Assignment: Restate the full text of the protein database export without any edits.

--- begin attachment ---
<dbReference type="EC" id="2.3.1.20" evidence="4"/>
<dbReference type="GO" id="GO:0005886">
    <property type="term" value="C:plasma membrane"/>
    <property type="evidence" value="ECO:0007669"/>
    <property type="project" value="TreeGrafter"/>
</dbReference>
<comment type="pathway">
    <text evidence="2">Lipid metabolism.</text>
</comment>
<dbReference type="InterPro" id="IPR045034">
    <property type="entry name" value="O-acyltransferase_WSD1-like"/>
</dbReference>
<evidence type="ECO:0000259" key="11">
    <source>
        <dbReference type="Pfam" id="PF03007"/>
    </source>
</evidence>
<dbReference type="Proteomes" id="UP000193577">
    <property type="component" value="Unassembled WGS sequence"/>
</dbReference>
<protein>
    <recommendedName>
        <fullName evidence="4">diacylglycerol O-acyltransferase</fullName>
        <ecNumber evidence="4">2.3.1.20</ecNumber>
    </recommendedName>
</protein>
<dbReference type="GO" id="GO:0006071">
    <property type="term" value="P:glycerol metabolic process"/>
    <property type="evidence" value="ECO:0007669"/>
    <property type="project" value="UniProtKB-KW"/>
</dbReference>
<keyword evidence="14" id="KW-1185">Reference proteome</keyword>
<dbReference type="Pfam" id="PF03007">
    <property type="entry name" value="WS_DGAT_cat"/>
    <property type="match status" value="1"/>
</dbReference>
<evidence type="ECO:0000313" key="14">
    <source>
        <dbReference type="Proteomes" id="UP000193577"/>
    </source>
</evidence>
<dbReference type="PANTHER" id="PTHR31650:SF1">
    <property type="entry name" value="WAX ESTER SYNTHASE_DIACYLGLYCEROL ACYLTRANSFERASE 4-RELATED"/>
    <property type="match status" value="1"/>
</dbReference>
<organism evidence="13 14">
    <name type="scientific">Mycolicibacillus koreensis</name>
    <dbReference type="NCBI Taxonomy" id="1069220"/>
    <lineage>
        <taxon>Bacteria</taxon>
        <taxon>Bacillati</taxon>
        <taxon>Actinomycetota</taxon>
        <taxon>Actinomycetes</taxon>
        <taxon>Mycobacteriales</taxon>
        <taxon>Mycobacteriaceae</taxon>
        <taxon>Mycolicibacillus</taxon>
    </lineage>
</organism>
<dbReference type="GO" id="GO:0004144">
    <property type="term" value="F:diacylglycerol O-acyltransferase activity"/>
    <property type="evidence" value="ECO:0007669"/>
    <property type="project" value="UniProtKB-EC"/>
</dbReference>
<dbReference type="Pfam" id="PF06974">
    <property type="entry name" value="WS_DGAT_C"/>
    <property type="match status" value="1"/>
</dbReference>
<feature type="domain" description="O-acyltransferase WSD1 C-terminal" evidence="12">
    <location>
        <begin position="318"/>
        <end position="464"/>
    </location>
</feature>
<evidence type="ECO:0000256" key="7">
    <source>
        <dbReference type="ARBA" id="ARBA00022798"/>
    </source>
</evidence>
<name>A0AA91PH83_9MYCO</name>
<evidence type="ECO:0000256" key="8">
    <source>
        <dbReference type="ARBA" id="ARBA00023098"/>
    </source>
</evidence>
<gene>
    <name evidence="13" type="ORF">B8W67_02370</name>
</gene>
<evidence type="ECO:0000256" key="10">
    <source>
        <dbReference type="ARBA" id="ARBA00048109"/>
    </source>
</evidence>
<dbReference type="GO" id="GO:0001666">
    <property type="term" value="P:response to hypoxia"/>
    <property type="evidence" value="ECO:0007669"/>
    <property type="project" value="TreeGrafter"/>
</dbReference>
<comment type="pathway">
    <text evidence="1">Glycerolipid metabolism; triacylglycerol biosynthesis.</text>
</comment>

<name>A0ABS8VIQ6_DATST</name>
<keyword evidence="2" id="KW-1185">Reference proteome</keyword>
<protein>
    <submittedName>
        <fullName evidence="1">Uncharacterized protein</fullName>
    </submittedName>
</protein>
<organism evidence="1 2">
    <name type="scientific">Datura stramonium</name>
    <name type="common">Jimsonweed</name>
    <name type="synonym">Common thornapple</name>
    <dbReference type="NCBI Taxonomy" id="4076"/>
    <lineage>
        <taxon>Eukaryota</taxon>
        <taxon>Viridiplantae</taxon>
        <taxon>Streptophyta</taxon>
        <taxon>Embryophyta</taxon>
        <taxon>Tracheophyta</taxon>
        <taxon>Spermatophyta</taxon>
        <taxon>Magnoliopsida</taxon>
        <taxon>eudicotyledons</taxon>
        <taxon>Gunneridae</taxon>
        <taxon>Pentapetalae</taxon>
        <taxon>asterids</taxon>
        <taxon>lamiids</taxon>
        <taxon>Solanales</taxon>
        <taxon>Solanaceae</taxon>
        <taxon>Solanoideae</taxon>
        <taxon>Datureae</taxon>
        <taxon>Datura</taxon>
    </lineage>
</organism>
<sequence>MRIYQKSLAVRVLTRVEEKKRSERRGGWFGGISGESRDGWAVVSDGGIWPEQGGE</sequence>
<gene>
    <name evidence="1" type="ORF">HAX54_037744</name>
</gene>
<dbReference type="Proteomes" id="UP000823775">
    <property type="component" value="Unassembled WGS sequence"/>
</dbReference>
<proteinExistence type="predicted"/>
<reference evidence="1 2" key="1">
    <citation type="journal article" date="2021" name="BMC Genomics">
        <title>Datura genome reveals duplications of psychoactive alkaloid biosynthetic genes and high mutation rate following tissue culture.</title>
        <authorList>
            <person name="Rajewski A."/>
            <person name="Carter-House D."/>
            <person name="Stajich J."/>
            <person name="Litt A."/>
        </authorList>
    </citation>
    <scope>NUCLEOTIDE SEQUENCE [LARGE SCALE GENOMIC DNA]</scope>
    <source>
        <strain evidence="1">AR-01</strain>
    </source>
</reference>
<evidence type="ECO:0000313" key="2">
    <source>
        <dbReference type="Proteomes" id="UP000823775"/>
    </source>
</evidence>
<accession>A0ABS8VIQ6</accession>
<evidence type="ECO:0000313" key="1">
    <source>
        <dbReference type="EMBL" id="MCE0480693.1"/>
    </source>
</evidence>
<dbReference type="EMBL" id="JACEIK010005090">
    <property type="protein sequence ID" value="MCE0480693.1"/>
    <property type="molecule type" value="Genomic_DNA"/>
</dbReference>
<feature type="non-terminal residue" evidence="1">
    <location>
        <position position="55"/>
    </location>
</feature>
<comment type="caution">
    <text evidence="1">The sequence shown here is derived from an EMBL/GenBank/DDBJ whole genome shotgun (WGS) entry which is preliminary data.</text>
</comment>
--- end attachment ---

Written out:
<dbReference type="EC" id="2.3.1.20" evidence="4"/>
<dbReference type="GO" id="GO:0005886">
    <property type="term" value="C:plasma membrane"/>
    <property type="evidence" value="ECO:0007669"/>
    <property type="project" value="TreeGrafter"/>
</dbReference>
<comment type="pathway">
    <text evidence="2">Lipid metabolism.</text>
</comment>
<dbReference type="InterPro" id="IPR045034">
    <property type="entry name" value="O-acyltransferase_WSD1-like"/>
</dbReference>
<evidence type="ECO:0000259" key="11">
    <source>
        <dbReference type="Pfam" id="PF03007"/>
    </source>
</evidence>
<dbReference type="Proteomes" id="UP000193577">
    <property type="component" value="Unassembled WGS sequence"/>
</dbReference>
<protein>
    <recommendedName>
        <fullName evidence="4">diacylglycerol O-acyltransferase</fullName>
        <ecNumber evidence="4">2.3.1.20</ecNumber>
    </recommendedName>
</protein>
<dbReference type="GO" id="GO:0006071">
    <property type="term" value="P:glycerol metabolic process"/>
    <property type="evidence" value="ECO:0007669"/>
    <property type="project" value="UniProtKB-KW"/>
</dbReference>
<keyword evidence="14" id="KW-1185">Reference proteome</keyword>
<dbReference type="Pfam" id="PF03007">
    <property type="entry name" value="WS_DGAT_cat"/>
    <property type="match status" value="1"/>
</dbReference>
<evidence type="ECO:0000313" key="14">
    <source>
        <dbReference type="Proteomes" id="UP000193577"/>
    </source>
</evidence>
<dbReference type="PANTHER" id="PTHR31650:SF1">
    <property type="entry name" value="WAX ESTER SYNTHASE_DIACYLGLYCEROL ACYLTRANSFERASE 4-RELATED"/>
    <property type="match status" value="1"/>
</dbReference>
<organism evidence="13 14">
    <name type="scientific">Mycolicibacillus koreensis</name>
    <dbReference type="NCBI Taxonomy" id="1069220"/>
    <lineage>
        <taxon>Bacteria</taxon>
        <taxon>Bacillati</taxon>
        <taxon>Actinomycetota</taxon>
        <taxon>Actinomycetes</taxon>
        <taxon>Mycobacteriales</taxon>
        <taxon>Mycobacteriaceae</taxon>
        <taxon>Mycolicibacillus</taxon>
    </lineage>
</organism>
<dbReference type="GO" id="GO:0004144">
    <property type="term" value="F:diacylglycerol O-acyltransferase activity"/>
    <property type="evidence" value="ECO:0007669"/>
    <property type="project" value="UniProtKB-EC"/>
</dbReference>
<dbReference type="Pfam" id="PF06974">
    <property type="entry name" value="WS_DGAT_C"/>
    <property type="match status" value="1"/>
</dbReference>
<feature type="domain" description="O-acyltransferase WSD1 C-terminal" evidence="12">
    <location>
        <begin position="318"/>
        <end position="464"/>
    </location>
</feature>
<evidence type="ECO:0000256" key="7">
    <source>
        <dbReference type="ARBA" id="ARBA00022798"/>
    </source>
</evidence>
<name>A0AA91PH83_9MYCO</name>
<evidence type="ECO:0000256" key="8">
    <source>
        <dbReference type="ARBA" id="ARBA00023098"/>
    </source>
</evidence>
<gene>
    <name evidence="13" type="ORF">B8W67_02370</name>
</gene>
<evidence type="ECO:0000256" key="10">
    <source>
        <dbReference type="ARBA" id="ARBA00048109"/>
    </source>
</evidence>
<dbReference type="GO" id="GO:0001666">
    <property type="term" value="P:response to hypoxia"/>
    <property type="evidence" value="ECO:0007669"/>
    <property type="project" value="TreeGrafter"/>
</dbReference>
<comment type="pathway">
    <text evidence="1">Glycerolipid metabolism; triacylglycerol biosynthesis.</text>
</comment>

<name>A0ABS8VIQ6_DATST</name>
<keyword evidence="2" id="KW-1185">Reference proteome</keyword>
<protein>
    <submittedName>
        <fullName evidence="1">Uncharacterized protein</fullName>
    </submittedName>
</protein>
<organism evidence="1 2">
    <name type="scientific">Datura stramonium</name>
    <name type="common">Jimsonweed</name>
    <name type="synonym">Common thornapple</name>
    <dbReference type="NCBI Taxonomy" id="4076"/>
    <lineage>
        <taxon>Eukaryota</taxon>
        <taxon>Viridiplantae</taxon>
        <taxon>Streptophyta</taxon>
        <taxon>Embryophyta</taxon>
        <taxon>Tracheophyta</taxon>
        <taxon>Spermatophyta</taxon>
        <taxon>Magnoliopsida</taxon>
        <taxon>eudicotyledons</taxon>
        <taxon>Gunneridae</taxon>
        <taxon>Pentapetalae</taxon>
        <taxon>asterids</taxon>
        <taxon>lamiids</taxon>
        <taxon>Solanales</taxon>
        <taxon>Solanaceae</taxon>
        <taxon>Solanoideae</taxon>
        <taxon>Datureae</taxon>
        <taxon>Datura</taxon>
    </lineage>
</organism>
<sequence>MRIYQKSLAVRVLTRVEEKKRSERRGGWFGGISGESRDGWAVVSDGGIWPEQGGE</sequence>
<gene>
    <name evidence="1" type="ORF">HAX54_037744</name>
</gene>
<dbReference type="Proteomes" id="UP000823775">
    <property type="component" value="Unassembled WGS sequence"/>
</dbReference>
<proteinExistence type="predicted"/>
<reference evidence="1 2" key="1">
    <citation type="journal article" date="2021" name="BMC Genomics">
        <title>Datura genome reveals duplications of psychoactive alkaloid biosynthetic genes and high mutation rate following tissue culture.</title>
        <authorList>
            <person name="Rajewski A."/>
            <person name="Carter-House D."/>
            <person name="Stajich J."/>
            <person name="Litt A."/>
        </authorList>
    </citation>
    <scope>NUCLEOTIDE SEQUENCE [LARGE SCALE GENOMIC DNA]</scope>
    <source>
        <strain evidence="1">AR-01</strain>
    </source>
</reference>
<evidence type="ECO:0000313" key="2">
    <source>
        <dbReference type="Proteomes" id="UP000823775"/>
    </source>
</evidence>
<accession>A0ABS8VIQ6</accession>
<evidence type="ECO:0000313" key="1">
    <source>
        <dbReference type="EMBL" id="MCE0480693.1"/>
    </source>
</evidence>
<dbReference type="EMBL" id="JACEIK010005090">
    <property type="protein sequence ID" value="MCE0480693.1"/>
    <property type="molecule type" value="Genomic_DNA"/>
</dbReference>
<feature type="non-terminal residue" evidence="1">
    <location>
        <position position="55"/>
    </location>
</feature>
<comment type="caution">
    <text evidence="1">The sequence shown here is derived from an EMBL/GenBank/DDBJ whole genome shotgun (WGS) entry which is preliminary data.</text>
</comment>